Both Fe deficiency and poor n-3 fatty acid status have been associated with behavioural changes in children. In the present study, we investigated the effects of Fe and DHA+EPA supplementation, alone or in combination, on physical activity during school days and on teacher-rated behaviour in healthy Fe-deficient school children. In a 2 × 2 factorial design, children (n 98, 6-11 years) were randomly assigned to receive (1) Fe (50 mg) plus DHA (420 mg)+EPA (80 mg), (2) Fe plus placebo, (3) placebo plus DHA+EPA or (4) placebo plus placebo as oral supplements (4 d/week) for 8.5 months. Physical activity was measured during four school days at baseline and endpoint using accelerometers, and data were stratified into morning class time (08.00-10.29 hours), break time (10.30-11.00 hours) and after-break class time (11.01-12.00 hours) for analysis. Classroom behaviour was assessed at endpoint using Conners' Teacher Rating Scales. DHA+EPA supplementation decreased physical activity counts during morning class time, increased sedentary physical activity, and decreased light- and moderate-intensity physical activities. Consistently, DHA+EPA supplementation increased sedentary physical activity and decreased light-intensity physical activity during after-break class time. Even though there were no treatment effects found on teacher-rated behaviour, lower physical activity during morning class time was associated with lower levels of teacher-rated hyperactivity and oppositional behaviour at endpoint. Despite a positive association between Fe status and physical activity during break time at baseline, Fe supplementation did not affect physical activity during break time and class time. Our findings suggest that DHA+EPA supplementation may decrease physical activity levels during class time, and further indicate that accelerometry might be a useful tool to assess classroom behaviour in healthy children.

  4. Hematopoietic arginase 1 deficiency results in decreased leukocytosis and increased foam cell formation but does not affect atherosclerosis.

    PubMed

    Ren, Baoyan; Van Kampen, Erik; Van Berkel, Theo J C; Cruickshank, Sheena M; Van Eck, Miranda

    2017-01-01

    Arginase1 (Arg1), an M2 macrophage marker, plays a critical role in a number of immunological functions in macrophages, which are the main cell type facilitating atherosclerotic lesion development. Arg1 uses the substrate l-arginine to create l-ornithine, a precursor molecule required for collagen formation and vascular smooth muscle cell differentiation. By reducing l-arginine availability, Arg1 limits the production of nitric oxide (NO), a pro-atherogenic factor in macrophages. In endothelial cells, conversely, NO is strongly anti-atherogenic. However, until now, the role of Arg1 in atherosclerosis is largely unknown. The aim of this study is to specifically investigate the effect of Arg1 deletion in hematopoietic cells on atherosclerosis susceptibility. Ldlr KO mice were transplanted with Arg1 flox/flox ;Tie2-Cre (Arg1 KO) bone marrow (BM) or wildtype (WT) BM. After 8 weeks of recovery on chow diet, recipients mice were fed a Western-Type Diet (WTD) for 10 weeks to induce atherosclerosis. After 10-week WTD challenge, blood leukocyte counts were decreased by 25% (p < 0.001), and spleen leukocytes were decreased by 35% (p = 0.05) in Ldlr KO mice transplanted with Arg1 KO BM compared to mice transplanted with WT BM. The decrease in leukocytes was due to lower B lymphocyte counts. However, oxLDL-specific antibodies were increased in plasma of Ldlr KO mice transplanted with Arg1 KO BM compared to WT BM transplanted controls, whereas oxLDL-specific IgM was not affected. On the other hand, peritoneal foam cells in Arg1 KO BM recipients were increased 3-fold (p < 0.001) compared to WT BM recipients. No change in blood cholesterol was found. Despite changes in leukocyte counts and macrophage foam cell formation, we did not observe differences in atherosclerotic plaque size or plaque macrophage content in the aortic root. Surprisingly, there was also no difference in plaque collagen content, indicating that absence of macrophage Arg1 function does not reduce plaque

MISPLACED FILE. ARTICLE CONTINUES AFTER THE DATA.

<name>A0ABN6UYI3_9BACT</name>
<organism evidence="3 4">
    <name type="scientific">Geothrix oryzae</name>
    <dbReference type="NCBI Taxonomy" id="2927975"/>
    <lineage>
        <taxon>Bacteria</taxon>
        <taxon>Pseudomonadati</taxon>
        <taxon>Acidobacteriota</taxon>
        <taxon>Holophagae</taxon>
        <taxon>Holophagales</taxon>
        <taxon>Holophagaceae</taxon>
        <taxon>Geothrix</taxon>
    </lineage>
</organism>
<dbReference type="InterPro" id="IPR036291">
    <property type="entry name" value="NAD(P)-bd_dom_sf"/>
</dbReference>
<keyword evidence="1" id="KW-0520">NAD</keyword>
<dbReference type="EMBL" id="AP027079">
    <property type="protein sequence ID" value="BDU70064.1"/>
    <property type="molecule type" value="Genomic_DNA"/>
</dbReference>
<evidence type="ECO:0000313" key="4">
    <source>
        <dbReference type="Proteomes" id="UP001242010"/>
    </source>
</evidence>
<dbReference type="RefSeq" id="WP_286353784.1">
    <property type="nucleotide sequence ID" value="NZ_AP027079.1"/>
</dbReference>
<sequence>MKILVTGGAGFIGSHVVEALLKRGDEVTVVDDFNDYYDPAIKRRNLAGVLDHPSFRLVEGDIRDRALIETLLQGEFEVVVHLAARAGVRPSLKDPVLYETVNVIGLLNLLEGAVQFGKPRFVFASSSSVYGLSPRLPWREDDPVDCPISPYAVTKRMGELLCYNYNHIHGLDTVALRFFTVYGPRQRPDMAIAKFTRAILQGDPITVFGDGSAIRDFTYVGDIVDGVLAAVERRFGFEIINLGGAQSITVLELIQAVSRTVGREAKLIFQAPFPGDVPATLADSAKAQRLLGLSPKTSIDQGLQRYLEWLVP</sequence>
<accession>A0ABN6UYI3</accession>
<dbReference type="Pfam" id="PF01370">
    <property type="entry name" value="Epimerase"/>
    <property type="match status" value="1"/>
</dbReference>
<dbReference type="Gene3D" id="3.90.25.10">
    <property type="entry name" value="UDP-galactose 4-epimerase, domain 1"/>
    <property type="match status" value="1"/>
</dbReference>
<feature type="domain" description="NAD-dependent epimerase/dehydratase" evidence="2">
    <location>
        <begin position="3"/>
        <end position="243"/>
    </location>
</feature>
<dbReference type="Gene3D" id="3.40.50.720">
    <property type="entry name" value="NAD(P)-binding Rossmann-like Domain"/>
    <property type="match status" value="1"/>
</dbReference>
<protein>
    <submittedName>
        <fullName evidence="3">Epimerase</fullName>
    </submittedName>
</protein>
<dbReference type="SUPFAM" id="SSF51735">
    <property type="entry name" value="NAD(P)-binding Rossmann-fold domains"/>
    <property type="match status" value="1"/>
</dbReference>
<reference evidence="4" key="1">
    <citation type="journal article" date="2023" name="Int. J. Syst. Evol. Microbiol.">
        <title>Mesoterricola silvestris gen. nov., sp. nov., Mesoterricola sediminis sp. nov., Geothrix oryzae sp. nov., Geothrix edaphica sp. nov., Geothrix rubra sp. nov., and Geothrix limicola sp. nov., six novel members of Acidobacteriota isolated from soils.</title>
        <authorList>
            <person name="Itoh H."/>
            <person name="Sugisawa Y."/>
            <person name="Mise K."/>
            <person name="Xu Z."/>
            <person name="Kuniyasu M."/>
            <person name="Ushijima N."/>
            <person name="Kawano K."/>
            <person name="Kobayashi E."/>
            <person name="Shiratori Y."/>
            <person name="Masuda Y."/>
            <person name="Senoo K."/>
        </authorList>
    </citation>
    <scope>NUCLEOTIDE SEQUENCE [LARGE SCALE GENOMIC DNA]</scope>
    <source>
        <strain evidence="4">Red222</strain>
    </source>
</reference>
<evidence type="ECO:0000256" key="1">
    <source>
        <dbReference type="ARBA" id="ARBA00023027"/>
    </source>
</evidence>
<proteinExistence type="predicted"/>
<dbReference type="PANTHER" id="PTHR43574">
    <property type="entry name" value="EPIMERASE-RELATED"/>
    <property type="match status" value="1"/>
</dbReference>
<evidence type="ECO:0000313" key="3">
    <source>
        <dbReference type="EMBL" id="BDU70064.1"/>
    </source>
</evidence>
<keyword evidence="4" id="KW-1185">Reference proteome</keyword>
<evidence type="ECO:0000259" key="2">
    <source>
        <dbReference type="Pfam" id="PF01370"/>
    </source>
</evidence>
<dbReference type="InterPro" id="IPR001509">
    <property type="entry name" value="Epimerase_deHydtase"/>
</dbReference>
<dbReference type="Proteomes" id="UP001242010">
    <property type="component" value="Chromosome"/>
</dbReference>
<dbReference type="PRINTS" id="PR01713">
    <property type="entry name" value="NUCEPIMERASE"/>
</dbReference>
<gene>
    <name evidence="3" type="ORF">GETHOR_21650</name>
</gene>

5. Leptin and zinc relation: In regulation of food intake and immunity

    PubMed Central

    Baltaci, Abdulkerim Kasim; Mogulkoc, Rasim

    2012-01-01